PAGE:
The follow-up question, then, is whether taking baby steps forward in one season helps a team to make bigger steps forward in following ones. Obviously, if you look at a table of Really Bad Teams, and observe how they perform in the season following their Really Bad Year, those that demonstrate substantial improvement will be more likely to perform well going forward than those whose performance remained stagnant. That's a simple function of the fact that a team retains many of its players from season to season; if the improvement is brought about, for example, by the emergence of a couple of quality rookies, those guys are going to be around to help in the future too. But I'm talking about something a little bit more subtle. Suppose that you take two ballclubs:

Team A fields a team full of Triple-A veterans, all signed for one-year contracts at the league minimum, and wins 55 games.
Team B mixes in a number of contracts to 'legitimate' free agents, and wins 75 games. All of these contracts are one year in length.

Notice that, since none of the contracts last beyond the season, the teams head into the winter with identical rosters. I think it is nevertheless reasonable to conclude that the second team is better positioned for the future. It will, in all likelihood, start the season with better season-ticket sales, and if they negotiate on a year-to-year basis, more favorable local television and radio deals. It will probably have an easier time attracting premium free agents. It will very probably have an ownership group that is more tolerant of the different options that the general manager might want to pursue. I believe, in short, that there is a 'momentum' of sorts that carries over from season to season, above and beyond the actual quality of a team's personnel.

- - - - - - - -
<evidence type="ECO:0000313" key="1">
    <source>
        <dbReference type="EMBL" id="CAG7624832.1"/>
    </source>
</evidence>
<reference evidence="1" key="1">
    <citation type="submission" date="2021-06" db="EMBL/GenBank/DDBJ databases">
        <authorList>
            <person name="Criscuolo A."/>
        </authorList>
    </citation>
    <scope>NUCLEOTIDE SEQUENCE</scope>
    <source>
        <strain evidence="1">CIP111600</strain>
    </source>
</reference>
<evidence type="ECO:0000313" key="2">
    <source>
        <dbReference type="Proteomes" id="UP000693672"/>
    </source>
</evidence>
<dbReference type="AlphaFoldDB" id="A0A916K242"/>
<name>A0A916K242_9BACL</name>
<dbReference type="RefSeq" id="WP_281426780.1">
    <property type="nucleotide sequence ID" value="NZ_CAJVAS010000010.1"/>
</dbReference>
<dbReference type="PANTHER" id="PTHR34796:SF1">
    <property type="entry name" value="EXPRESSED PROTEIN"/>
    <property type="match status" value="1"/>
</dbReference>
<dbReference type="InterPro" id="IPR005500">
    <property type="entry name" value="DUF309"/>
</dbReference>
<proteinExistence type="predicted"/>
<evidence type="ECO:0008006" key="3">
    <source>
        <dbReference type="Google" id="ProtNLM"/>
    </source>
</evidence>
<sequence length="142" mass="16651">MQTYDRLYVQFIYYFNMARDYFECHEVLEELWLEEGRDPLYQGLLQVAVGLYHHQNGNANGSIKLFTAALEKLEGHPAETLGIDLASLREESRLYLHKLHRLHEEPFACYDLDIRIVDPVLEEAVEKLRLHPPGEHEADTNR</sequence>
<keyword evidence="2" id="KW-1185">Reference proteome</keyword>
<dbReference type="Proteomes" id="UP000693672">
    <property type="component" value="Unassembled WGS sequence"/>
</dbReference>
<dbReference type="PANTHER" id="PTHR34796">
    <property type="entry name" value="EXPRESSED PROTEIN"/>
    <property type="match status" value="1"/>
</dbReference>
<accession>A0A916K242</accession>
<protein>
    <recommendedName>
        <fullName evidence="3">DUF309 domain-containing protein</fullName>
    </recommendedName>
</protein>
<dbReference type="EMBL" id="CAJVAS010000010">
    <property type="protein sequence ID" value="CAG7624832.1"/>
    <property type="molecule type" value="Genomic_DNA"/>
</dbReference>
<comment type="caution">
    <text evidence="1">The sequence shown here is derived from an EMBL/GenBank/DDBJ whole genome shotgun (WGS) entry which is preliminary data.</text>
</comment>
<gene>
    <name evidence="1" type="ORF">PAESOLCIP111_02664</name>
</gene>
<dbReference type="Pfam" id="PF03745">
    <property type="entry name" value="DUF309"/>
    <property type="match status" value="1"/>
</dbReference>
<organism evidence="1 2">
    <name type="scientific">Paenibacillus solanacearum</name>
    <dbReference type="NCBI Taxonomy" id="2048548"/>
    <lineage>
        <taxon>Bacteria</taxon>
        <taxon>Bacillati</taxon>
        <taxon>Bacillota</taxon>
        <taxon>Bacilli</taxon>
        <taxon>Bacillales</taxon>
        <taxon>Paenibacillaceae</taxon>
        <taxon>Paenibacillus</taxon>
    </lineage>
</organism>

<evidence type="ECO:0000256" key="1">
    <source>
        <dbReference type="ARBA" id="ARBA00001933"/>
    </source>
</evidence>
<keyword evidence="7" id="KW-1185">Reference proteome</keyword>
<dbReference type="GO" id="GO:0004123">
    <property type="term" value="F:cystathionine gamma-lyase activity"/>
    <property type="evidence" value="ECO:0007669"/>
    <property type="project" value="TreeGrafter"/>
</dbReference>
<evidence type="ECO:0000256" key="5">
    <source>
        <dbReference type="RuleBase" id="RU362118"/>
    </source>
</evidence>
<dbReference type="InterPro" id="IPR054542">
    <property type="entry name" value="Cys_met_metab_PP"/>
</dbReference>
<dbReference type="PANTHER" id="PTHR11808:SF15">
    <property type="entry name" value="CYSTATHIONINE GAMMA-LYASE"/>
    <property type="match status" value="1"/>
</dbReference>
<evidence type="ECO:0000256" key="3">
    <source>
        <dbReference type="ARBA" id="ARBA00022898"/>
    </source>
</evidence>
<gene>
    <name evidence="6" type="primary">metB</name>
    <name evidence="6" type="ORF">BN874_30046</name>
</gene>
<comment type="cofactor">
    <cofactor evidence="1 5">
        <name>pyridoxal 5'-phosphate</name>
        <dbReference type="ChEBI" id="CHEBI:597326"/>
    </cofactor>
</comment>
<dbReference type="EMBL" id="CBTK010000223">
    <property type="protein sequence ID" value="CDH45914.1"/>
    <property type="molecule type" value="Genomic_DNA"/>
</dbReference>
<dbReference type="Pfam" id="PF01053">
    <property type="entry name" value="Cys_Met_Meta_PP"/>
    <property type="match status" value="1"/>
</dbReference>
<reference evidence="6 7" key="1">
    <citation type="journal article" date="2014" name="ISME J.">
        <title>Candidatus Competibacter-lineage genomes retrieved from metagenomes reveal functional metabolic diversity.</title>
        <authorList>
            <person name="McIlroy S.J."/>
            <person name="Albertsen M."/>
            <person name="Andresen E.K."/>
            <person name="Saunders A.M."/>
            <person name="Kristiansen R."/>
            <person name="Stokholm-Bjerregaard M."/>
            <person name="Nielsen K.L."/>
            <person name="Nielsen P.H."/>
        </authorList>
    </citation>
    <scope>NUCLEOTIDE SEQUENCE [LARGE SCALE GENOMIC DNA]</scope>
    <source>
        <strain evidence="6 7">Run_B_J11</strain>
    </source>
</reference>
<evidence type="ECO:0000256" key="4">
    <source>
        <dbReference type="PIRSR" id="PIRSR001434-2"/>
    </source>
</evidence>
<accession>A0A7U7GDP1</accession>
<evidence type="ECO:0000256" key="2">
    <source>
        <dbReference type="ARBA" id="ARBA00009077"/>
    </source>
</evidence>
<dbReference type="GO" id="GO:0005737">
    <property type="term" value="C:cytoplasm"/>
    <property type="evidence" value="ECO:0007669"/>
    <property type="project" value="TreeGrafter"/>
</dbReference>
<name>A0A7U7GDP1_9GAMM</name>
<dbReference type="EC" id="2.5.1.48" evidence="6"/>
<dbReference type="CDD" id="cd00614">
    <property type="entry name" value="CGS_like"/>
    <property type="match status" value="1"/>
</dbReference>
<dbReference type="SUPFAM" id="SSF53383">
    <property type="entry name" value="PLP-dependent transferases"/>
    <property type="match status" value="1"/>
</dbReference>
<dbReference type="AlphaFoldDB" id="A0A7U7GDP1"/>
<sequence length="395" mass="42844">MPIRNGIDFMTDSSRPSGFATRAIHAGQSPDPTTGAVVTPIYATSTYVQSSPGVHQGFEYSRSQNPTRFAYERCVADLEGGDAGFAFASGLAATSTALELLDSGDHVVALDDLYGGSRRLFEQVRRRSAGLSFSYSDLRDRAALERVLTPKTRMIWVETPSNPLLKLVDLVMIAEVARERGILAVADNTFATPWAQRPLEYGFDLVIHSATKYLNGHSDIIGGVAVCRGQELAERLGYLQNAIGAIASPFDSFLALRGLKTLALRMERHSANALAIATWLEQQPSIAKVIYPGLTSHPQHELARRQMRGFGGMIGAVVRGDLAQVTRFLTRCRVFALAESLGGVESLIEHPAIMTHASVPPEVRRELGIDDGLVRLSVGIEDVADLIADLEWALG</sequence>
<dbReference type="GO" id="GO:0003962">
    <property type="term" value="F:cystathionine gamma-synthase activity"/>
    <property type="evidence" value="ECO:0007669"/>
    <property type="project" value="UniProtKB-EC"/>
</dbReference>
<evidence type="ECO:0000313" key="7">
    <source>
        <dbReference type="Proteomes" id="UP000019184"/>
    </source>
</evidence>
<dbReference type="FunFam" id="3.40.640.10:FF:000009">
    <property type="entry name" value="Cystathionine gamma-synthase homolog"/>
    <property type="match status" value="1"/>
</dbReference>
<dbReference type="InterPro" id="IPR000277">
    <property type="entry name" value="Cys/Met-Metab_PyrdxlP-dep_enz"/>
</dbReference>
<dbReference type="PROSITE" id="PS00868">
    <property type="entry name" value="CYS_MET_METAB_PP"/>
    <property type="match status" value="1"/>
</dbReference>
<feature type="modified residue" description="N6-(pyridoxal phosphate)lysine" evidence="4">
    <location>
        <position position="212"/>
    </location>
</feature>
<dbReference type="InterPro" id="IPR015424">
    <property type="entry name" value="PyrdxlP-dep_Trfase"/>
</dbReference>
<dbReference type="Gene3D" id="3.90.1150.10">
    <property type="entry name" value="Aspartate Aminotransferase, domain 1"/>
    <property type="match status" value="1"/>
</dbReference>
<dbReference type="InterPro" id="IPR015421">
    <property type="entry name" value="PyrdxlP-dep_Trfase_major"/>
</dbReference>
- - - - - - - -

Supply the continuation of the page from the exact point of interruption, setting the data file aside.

(This would normally be the point at which I inserted a table of some sort or another in an attempt to prove my point. That won't work here because (i) there are not all that many teams that have been in the Tigers' position in the free agency era; (ii) there is no good variable for 'making an effort'; (iii) there are so many other factors that affect the fate of a baseball team that it is hard to isolate one factor from another. So for the time being, you'll have to accept my contention based on its naked logic alone; in a couple of years' time, the Tigers should make for an interesting case study).

This ought not to be taken to mean that I think the Devil Rays had it right all along when they signed Wade Boggs and Vinny Castilla and company. Overpaying for washed-up talent is a horrible strategy whatever a team's strategic milieu. However, I do think that a bad team can potentially benefit from signing two classes of free agents, even if these signings do not provide it with a material likelihood of reaching the post-season in the year upcoming.

First, a team may benefit from signing 'average' players that can be acquired reasonably cheaply and do not block a good in-house option. A club needs to pick its spots carefully–the Tigers hit with Rondell White but missed (badly) with Fernando Vina. Nevertheless, there is something to be said for keeping fan morale intact by avoiding fielding an entire team's worth of replacement-level players. Replacement-level players have their uses in a lineup that contains some bright spots; nobody ever suggested that good strategy involves maintaining an entire roster's worth of them. Second, if a team can persuade a legitimately good player to join its ranks, like Ivan Rodriguez, it ought to seriously consider it, as the acquisition is likely to pay immediate dividends at the box office.

It is my hope that, in a year's time, the Tigers will be making some real news, and the women's 80 kg judo final will be back at the YMCA where it belongs.

Thank you for reading

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It took two years, but 2006 was a pretty good year for the Tigers.